Tool for the Activist
On July 25th, three activists were released from
a Los Angeles jail after a 15-day hunger strike. The three women had been convicted
of trespassing for their part in an anti-fur demonstration against a Federated
store the previous December and were sentenced to 90 days in jail after refusing
probation. They began a hunger strike immediately upon incarceration to protest
their unjust imprisonment for fighting for the rights of animals tortured and
murdered for the sake of fashion wear. They give us a shining example of the effective
use of the hunger strike to combat animal abuse and the legal oppression we endure
while fighting on behalf of the animals.
A Little Background
hunger strike has been used for hundreds of years as a form of protest and, occasionally,
has ended with fatal results. In 1980 and 1981, 33 Irish political objectors survived
a hunger strike lasting for more than two months, but 10 other IRA members fasted
from 45 to 61 days to their death in the Maze prison in Belfast, Northern Ireland.
Most protesters not only survive, but seldom suffer serious consequences of their
fasts and almost always achieve their goal of media attention and/or early release
from jail. For the three L.A. prisoners, their hunger strike almost certainly
played a major part in their release after serving only 15 days of their 90-day
If a person is healthy and well-nourished, prolonged fasting is
generally well tolerated with few and relatively minor complications. Even though
most of us never try it, our bodies are made to routinely go as long as a month
or two without any food, surely because famines in early history occurred and
humans had to survive. A healthy, normal adult has enough calories stored in his
or her body to last more than 80 days, according to scientific research. Young
adults may survive much longer than children or older persons and women can survive
longer than men because of their greater proportion of body fat which results
from the action of female hormones. One marathon runner fasted for a week prior
to a race and still finished the 26 miles in three and one-half! The human body
is truly remarkable in its ability to endure.
hunger strike empowers the oppressed individual surrounded by helplessness during
detention by allowing them influence over their future. This country is not used
to the hunger strike as a protest method, and, therefore, the authorities are
not well prepared to deal with it. Physicians assigned to the facility may know
little about the issue, and no agency wants a starving or sick activist on their
hands, especially a peaceful protester.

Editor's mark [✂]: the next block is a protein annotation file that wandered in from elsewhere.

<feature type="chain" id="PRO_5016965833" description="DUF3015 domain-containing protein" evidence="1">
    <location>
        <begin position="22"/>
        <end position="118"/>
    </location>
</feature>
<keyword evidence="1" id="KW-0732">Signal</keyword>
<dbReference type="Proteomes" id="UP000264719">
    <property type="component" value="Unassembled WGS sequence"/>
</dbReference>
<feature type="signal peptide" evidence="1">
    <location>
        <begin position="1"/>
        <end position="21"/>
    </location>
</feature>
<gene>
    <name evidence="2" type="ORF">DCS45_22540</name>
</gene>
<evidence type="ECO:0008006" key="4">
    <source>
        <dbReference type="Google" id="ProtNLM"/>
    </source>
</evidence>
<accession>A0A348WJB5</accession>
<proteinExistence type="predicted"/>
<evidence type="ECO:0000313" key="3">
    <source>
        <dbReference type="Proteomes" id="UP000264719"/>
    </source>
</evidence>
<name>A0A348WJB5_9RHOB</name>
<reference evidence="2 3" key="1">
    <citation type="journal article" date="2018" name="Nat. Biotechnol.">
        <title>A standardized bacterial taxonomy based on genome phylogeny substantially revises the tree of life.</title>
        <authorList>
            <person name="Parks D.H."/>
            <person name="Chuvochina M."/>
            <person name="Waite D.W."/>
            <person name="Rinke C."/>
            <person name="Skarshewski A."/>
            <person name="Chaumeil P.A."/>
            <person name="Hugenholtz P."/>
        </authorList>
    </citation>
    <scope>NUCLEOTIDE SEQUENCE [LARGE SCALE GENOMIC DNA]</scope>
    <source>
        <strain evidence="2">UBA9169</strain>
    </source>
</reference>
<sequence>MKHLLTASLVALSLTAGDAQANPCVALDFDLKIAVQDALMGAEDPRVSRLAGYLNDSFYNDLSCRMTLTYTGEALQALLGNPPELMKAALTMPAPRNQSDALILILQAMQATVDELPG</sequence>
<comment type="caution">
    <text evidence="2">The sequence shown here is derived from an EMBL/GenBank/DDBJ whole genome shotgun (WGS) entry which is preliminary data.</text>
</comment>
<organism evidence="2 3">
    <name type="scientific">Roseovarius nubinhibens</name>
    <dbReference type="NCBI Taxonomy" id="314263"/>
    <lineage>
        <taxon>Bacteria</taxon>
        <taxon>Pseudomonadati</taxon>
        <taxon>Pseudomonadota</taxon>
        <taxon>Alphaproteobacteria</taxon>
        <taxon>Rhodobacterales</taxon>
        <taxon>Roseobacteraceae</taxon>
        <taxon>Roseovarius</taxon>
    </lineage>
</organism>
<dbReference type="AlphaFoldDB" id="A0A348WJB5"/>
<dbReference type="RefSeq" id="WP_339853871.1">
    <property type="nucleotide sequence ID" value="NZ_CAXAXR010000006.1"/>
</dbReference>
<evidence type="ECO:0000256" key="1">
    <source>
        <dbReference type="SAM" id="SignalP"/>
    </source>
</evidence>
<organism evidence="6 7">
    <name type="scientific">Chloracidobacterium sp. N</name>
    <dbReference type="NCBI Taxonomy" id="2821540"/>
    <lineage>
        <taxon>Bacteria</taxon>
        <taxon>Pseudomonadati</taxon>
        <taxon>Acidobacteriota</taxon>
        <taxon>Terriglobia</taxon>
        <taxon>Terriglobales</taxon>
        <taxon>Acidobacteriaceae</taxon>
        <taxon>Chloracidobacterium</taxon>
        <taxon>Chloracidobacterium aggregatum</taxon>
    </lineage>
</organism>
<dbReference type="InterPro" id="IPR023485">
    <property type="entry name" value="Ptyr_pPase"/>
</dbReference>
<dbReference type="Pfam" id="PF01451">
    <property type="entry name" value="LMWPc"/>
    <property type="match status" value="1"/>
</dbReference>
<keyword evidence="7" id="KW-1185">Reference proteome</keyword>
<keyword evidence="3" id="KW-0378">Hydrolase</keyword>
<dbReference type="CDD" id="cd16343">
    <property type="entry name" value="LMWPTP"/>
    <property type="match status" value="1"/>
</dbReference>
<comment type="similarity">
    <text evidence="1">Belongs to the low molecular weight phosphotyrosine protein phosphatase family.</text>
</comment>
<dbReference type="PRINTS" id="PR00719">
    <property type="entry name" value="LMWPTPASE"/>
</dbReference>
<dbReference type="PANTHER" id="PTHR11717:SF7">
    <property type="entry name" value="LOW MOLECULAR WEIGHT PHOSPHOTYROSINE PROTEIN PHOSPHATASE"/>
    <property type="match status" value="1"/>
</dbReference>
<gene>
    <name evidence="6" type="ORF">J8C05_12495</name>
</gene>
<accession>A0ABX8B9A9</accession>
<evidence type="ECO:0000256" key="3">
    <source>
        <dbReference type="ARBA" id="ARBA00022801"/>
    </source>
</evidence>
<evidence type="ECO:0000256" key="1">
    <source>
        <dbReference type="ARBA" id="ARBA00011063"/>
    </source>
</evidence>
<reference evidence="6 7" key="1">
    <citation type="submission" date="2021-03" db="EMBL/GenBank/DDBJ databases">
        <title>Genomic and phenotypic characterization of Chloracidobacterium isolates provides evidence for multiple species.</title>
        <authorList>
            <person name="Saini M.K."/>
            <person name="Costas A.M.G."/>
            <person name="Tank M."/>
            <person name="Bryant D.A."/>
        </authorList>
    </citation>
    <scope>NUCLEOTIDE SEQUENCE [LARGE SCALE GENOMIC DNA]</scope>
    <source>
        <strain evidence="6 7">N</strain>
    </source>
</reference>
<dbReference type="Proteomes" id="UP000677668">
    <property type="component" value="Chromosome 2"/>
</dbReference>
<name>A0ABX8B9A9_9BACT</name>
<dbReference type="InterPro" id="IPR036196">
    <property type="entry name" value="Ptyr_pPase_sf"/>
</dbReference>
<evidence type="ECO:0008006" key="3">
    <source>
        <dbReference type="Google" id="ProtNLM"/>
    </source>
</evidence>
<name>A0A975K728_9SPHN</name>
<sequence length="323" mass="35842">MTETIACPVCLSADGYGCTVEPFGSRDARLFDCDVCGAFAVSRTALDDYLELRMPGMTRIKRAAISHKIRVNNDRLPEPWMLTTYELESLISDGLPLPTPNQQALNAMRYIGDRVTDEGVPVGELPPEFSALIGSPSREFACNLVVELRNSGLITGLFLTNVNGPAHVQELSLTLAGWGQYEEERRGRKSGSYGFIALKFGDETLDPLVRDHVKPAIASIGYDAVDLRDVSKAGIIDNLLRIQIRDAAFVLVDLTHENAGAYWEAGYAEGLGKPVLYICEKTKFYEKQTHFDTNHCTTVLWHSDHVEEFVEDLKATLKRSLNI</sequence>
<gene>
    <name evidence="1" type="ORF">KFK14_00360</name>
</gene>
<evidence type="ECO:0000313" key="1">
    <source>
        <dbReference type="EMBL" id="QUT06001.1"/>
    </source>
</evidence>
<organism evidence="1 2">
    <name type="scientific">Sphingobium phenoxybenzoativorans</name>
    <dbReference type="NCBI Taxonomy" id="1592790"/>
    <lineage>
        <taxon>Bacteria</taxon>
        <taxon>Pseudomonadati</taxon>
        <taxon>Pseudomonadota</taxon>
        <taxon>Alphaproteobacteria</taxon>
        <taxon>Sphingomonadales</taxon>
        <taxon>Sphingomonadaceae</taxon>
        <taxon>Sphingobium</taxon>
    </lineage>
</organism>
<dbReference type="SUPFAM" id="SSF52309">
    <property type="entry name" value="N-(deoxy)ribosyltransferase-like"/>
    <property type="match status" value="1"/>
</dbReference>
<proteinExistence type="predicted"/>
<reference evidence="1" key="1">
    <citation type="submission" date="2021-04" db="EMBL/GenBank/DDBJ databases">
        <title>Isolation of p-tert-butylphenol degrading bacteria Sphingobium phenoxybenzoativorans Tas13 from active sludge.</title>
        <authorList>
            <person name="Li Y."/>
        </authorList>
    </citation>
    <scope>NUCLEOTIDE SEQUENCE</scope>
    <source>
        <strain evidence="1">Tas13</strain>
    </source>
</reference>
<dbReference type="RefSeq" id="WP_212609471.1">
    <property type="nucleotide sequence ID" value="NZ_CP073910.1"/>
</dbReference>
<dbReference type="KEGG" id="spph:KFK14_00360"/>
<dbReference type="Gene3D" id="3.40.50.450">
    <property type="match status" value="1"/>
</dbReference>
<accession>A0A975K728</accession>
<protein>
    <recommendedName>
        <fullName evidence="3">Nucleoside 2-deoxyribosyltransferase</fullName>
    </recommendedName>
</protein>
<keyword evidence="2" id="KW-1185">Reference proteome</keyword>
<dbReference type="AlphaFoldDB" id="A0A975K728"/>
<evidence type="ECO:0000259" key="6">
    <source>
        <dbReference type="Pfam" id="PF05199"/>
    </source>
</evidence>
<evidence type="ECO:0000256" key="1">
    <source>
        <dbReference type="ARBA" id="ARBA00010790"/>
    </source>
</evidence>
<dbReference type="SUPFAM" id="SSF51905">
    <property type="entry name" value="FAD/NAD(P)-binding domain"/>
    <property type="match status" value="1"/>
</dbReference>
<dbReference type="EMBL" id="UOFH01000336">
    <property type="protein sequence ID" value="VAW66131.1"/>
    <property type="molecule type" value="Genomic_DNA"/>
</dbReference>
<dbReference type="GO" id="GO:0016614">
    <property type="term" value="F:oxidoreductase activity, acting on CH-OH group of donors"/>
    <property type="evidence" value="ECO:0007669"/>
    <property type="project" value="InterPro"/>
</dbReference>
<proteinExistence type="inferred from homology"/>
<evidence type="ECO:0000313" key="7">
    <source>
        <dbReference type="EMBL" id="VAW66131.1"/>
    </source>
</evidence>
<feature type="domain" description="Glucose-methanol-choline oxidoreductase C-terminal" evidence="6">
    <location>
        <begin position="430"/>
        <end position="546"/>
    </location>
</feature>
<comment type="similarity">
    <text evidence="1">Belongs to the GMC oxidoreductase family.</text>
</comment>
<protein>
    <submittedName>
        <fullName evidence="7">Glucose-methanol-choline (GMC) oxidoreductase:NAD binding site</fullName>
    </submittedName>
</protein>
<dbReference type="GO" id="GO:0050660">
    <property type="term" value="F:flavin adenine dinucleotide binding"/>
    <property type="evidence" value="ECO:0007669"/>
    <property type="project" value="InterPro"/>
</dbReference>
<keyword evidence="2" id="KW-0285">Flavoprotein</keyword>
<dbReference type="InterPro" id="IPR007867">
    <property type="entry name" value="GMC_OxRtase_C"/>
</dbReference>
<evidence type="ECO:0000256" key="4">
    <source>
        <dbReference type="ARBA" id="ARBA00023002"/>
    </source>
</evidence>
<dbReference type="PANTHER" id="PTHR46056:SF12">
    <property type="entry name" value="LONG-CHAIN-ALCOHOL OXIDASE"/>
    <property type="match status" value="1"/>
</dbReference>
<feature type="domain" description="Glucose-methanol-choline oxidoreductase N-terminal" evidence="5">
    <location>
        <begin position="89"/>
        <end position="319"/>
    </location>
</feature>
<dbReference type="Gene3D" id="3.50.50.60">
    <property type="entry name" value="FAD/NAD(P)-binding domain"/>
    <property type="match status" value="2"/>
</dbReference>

Over and over again, the power of
the hunger strike has been shown not only in securing protesters early release,
but also publicizing the plight of the their cause. The media will almost always
show an interest in a hunger strike once underway for awhile and a prepared support
team can capitalize on the hunger strike and its surrounding publicity.
authorities know that prisoners sharing common cells are provided with a high
level of motivation and mutual support, so they will go out of their way to separate
activists participating in a hunger strike. This was illustrated in L.A. recently,
when the activists were separated and placed in a lockdown area so they could
communicate with each other for less than an hour each day.
theoretically could force an activist to eat by force-feeding, but this is almost
never done, even in places like South Africa where the hunger strike has been
used extensively. In a treaty signed by doctors from all over the world, known
as the Declaration of Tokyo, Article 5 states: "[a] faster's decision concerning
any treatment, including possible later efforts at resuscitation, are to be respected."
Few countries have ever violated this treaty, and if it happened here in the U.S.,
the publicity would surely outweigh any untoward effects on the hunger strike.
A common misconception about going without food is that one
is constantly hungry, and most people assume the longer they go without eating,
the hungrier they will become. In actuality, after two or three days, the body
adapts to lack of food and all hunger vanishes. The activists who fasted in L.A.
last month reported a complete lack of hunger after two or three days, and their
initial symptoms of light-headedness and upset stomachs went away as well. There
is a commonly described sense of "well-being" and "clear-headedness"
after the initial few days which makes the hunger strike not at all unpleasant.
three or four weeks, the feeling of well-being and normal energy levels may begin
to subside and feelings of tiredness or weakness may begin. This is a normal response